Invest in a good bike and some decent bibs - and TAKE YOUR TIME - you start the ride thinking two months is a lifetime and you spend some days wishing away the miles and before you know it, you're in Folsom Lake with two days left - it goes by far too quickly. Also, make friends quickly and ride with them - it will make the tough parts much easier to deal with. Don't verbalize your fears or worries every morning - try and internalize your worries and deal with them individually instead of announcing to the group that you're really not into riding today, its too many miles etc... - this really affects other riders without you knowing it. Take LOTS OF PHOTOS!!!! You will cherish the experience forever. Lastly - BE KIND TO THE ROUTE LEADERS!!!! They have a tough job and are not there to be your counselor.
What was your favorite trailer snack?
Nature Valley bars.
How often would you go out to eat?
At least once a day depending on rest stops/evenings.
Would you cook at camp often? If so, what was your favorite recipe?
I did cook as often as I could - favorite meal (James Whateley will confirm this from Southern Tier) - Knorr Rice Sides with Stagg canned Chilli - a feast!!!
Did you prefer to ride alone or in a group?
I always prefer riding with someone or a group but it always depends on who im riding with - I tend to ride at a certain pace and dont like to ride slowly (unless its a hill) -TransAm I rode almost every day with Brian Sink - he was a rider from 2012 and knew EVERY days route, what to look out for, what was good to eat in town and how easy or hard each day was - and he NEVER put a negative spin on a tough day - he would always say 'its challenging' but then always finish positively with 'but there's an amazing burger joint in town when we finish tonight!' - this is a HUGE deal. ALL new riders need to know this.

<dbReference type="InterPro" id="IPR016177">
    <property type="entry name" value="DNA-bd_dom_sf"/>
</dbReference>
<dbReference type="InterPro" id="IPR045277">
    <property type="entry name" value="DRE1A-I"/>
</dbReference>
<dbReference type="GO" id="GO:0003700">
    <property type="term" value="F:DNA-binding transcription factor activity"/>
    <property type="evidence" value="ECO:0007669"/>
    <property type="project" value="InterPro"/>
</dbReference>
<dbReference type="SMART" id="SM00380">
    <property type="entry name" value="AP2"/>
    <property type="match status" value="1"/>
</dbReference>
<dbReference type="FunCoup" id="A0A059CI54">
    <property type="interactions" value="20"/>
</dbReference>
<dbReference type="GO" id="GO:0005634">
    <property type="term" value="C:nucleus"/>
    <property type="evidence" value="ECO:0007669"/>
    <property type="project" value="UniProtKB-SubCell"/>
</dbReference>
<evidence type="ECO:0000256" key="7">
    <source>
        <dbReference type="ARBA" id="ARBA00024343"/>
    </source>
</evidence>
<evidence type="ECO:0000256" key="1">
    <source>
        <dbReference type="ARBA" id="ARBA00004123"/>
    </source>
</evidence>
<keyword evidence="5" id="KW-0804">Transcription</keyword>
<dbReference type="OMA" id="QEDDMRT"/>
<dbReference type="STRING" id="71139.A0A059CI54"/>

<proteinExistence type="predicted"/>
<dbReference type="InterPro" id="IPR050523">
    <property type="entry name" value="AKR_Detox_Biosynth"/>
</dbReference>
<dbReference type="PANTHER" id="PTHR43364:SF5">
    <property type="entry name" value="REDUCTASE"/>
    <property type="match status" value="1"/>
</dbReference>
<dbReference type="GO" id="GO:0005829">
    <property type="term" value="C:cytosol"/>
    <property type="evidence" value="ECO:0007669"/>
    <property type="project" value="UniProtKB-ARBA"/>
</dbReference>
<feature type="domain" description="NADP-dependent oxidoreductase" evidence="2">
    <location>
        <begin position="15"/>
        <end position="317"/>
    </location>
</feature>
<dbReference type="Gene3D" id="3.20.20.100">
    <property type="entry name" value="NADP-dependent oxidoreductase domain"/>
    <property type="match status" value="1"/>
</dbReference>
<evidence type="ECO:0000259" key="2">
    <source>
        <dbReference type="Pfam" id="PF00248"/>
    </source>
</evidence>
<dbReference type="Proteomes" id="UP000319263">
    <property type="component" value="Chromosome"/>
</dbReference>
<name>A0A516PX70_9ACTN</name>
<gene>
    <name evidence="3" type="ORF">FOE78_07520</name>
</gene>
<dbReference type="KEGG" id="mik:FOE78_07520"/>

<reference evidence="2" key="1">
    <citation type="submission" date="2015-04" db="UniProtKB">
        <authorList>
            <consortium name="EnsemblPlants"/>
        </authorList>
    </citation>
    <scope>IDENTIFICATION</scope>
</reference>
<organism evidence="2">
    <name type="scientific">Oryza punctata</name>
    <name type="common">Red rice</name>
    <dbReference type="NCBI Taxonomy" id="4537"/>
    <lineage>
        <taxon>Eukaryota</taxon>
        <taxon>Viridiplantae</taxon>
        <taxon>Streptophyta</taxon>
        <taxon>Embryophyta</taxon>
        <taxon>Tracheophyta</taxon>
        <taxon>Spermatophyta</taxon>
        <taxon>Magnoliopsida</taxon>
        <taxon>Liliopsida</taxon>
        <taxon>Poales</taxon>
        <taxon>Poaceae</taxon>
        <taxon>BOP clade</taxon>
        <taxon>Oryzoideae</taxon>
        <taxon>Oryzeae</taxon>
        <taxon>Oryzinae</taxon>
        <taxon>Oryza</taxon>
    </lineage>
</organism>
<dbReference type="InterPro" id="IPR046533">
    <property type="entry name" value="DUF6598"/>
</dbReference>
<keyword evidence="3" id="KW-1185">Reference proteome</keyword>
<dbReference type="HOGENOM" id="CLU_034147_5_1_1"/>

Would you rather be riding through steady rain or extreme heat?
Extreme heat - riding faster creates more breeze and cools you down - the rain is persistent and kills your spirit. A good example: TransAm - 41 miles into Blacksburg and it PISSED it down all day - we were all broken, even on such a short mileage day. Blandings to Hite UT - 76 mile day and it was 110 degrees all day - but really not that bad if you kept up your water intake and didn’t go crazy.
What would you keep in your bike jersey pockets?
Tube, phone, lube, 2-3 Nature Valley bars, map, small pump, headphones.
Did you use a rack/saddle bag/handlebar bag?
Very small saddle bag that had tubes, levers, wallet and tool.
What type of tires did you ride?
Continental Gatorskins - THESE SHOULD BE MANDATORY!!!!! I only rode them full time from Pueblo CO and did not get another flat - and then rode UK and Southern Tier on the same tires with no flats.
Did you use a cyclocomputer? What was your normal pace?
I did not use a bike computer as I did not want to know my mileage every time I looked down. I used Strava on my phone. I probably averaged 15mph a day.
How long did it take to learn to read the maps?
After three days in Virginia and getting lost REALLY badly outside Charlottesville, I rode with Brian Sink who we named 'GPS' - he became my map. Thats not to say the maps are not easy to read - I would just not make the mistake of riding alone again - a second opinion on whether you read the map correctly is always a bonus.
Riding on a flat terrain with a headwind, or climbing a mountain pass for miles. Which do you prefer?
Climbing - flat headwinds DESTROY your soul!!!
What was the most difficult part/aspect/state of the ride?
The altitude sickness outside of Pueblo - that was the forst time on the ride I thought I couldn’t complete the trip - turns out it was just the altitude - took me less than a day to get over it.
Were you an early riser? Did you sleep in?
I dont think i set an alarm ONCE on any of the rides - my body just naturally woke up every day at 5:45am.
When you got to camp, the first thing you did was….
Set my tent up and skull a cold beer!!!
How often would you do laundry?
At least once a week, or whenever it was convenient.
It’s the evening and you’re out of your bike clothes, fed, and your tent is pitched. What are you doing to pass the time until you fell asleep?
Hopefully sat around the fire going through a nice cold, full cooler of Coors Banquet - or if there's a decent bar in town… we're there making memories with shotskis!
How many sink/hose showers did you take?
The LEAST amount possible!! I think maybe I’ve done two in all.
How many loads of sink/hose laundry did you do?
TransAm - maybe 8 times
On rest days, did you prefer to go out and see what the town has to offer, or did you hang out, rest up, and relax?
Mostly explore - Telluride was the most epic rest day - DH FS MTB all day - the most fun I’ve had on a bike EVER. If riders don’t do this in Telluride they have no right to be on a bike in the first place.
What’s your favorite memory from your trip?
Telluride - utterly epic.
Robert Morris' Fundraising